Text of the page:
A cognitive model of how people make decisions through interaction with visual displays

Research output: Chapter in Book/Report/Conference proceedingConference contribution


In this paper we report a cognitive model of how people make decisions through interaction. The model is based on the assumption that interaction for decision making is an example of a Partially Observable Markov Decision Process (POMDP) in which observations are made by limited perceptual systems that model human foveated vision and decisions are made by strategies that are adapted to the task. We illustrate the model by applying it to the task of determining whether to block a credit card given a number of variables including the location of a transaction, its amount, and the customer history. Each of these variables have a different validity and users may weight them accordingly. The model solves the POMDP by learning patterns of eye movements (strategies) adapted to different presentations of the data. We compare the model behavior to human performance on the credit card transaction task.

Bibliographic note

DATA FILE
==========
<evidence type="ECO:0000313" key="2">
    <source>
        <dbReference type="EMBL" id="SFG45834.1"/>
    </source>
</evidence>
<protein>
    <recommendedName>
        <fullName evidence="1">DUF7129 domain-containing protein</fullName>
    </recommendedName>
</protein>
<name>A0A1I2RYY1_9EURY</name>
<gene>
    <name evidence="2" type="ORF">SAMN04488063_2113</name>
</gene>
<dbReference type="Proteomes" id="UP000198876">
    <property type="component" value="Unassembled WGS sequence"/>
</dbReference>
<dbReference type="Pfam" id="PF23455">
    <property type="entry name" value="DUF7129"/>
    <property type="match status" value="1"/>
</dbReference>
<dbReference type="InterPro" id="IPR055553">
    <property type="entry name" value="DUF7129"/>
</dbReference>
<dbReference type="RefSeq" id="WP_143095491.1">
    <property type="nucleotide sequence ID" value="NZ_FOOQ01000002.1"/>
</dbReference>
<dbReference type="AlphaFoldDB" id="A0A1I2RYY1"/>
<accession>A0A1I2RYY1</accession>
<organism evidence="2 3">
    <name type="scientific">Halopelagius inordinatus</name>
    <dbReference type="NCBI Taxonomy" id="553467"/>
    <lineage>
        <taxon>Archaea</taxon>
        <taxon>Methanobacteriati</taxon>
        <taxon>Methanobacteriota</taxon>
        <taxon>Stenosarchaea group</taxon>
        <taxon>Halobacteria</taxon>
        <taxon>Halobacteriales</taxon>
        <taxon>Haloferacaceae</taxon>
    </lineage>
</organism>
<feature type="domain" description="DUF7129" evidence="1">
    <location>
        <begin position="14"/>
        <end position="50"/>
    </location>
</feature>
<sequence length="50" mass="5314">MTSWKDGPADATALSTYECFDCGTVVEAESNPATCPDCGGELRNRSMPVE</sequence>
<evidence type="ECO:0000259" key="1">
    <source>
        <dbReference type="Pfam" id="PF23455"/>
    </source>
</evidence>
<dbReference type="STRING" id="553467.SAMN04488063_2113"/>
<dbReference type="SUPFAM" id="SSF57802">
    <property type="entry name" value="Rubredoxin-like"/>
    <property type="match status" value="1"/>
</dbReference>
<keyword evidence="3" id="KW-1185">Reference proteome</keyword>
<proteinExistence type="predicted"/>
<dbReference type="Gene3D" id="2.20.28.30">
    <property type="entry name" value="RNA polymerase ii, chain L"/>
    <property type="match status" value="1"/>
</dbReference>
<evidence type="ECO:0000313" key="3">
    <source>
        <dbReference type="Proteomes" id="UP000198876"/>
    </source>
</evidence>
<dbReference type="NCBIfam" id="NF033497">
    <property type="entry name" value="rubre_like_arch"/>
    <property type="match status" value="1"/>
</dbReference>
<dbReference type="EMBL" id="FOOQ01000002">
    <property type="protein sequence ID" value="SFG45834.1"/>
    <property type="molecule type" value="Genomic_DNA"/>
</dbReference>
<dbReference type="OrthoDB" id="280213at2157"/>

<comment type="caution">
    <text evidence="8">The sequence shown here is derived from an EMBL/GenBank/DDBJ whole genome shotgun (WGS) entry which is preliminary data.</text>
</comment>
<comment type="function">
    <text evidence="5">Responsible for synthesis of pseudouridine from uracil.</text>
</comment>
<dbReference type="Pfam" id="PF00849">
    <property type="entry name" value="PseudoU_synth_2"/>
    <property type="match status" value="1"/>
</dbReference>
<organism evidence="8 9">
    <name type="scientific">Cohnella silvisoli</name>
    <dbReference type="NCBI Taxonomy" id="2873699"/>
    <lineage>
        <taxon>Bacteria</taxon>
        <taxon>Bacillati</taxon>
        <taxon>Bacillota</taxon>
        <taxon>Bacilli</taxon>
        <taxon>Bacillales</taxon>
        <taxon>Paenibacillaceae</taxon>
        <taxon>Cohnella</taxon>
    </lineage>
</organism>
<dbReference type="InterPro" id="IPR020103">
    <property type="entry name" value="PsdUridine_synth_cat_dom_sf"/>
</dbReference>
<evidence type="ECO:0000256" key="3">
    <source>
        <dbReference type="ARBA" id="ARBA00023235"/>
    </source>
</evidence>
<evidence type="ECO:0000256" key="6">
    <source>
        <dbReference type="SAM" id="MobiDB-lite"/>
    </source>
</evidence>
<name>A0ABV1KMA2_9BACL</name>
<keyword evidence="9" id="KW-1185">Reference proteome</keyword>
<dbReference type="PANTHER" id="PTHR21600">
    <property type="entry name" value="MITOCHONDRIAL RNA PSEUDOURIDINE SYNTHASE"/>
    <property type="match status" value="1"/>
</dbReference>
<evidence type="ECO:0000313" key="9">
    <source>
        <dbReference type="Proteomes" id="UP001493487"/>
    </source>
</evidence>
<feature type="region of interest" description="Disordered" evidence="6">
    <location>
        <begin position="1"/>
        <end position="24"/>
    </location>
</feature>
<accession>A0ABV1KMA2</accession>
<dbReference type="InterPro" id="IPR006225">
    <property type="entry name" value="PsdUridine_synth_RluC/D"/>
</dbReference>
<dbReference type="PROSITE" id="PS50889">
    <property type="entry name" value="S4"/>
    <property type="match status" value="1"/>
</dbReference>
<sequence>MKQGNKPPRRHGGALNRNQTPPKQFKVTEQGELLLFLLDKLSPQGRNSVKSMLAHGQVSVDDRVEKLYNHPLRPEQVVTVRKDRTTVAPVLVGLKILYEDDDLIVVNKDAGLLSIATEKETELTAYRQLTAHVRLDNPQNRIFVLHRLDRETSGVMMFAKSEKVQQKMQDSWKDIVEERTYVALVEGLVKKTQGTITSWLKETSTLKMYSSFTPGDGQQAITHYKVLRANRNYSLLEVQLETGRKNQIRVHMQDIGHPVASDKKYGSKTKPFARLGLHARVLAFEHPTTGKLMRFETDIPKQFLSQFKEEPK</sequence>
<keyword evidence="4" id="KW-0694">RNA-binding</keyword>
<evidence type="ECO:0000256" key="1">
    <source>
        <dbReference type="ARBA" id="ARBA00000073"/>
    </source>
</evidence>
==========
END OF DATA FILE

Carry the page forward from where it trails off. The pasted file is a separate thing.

The paper presents an original, rigorous approach to modelling human decision making. The quality of the work was recognised by the SIGCHI 2017 conference, where this paper was awarded an Honorable Mention award, which means that it is ranked among the top 5% of the 2400 submissions. The work was conducted for a European Union project (SPEEDD) in which we worked with a company processing credit card data for international companies. In addition to helping the company refine their user interface designs and staff training, the research provides the basis for subsequent gaze-based analysis of user interfaces for decision support.


Original languageEnglish
Title of host publicationCHI '17
Subtitle of host publicationProceedings of the 2017 CHI Conference on Human Factors in Computing Systems
Publication statusPublished - 6 May 2017
EventACM CHI’17 Conference on Human Factors in Computing Systems - Denver, United States
Duration: 6 May 201711 May 2017


ConferenceACM CHI’17 Conference on Human Factors in Computing Systems
CountryUnited States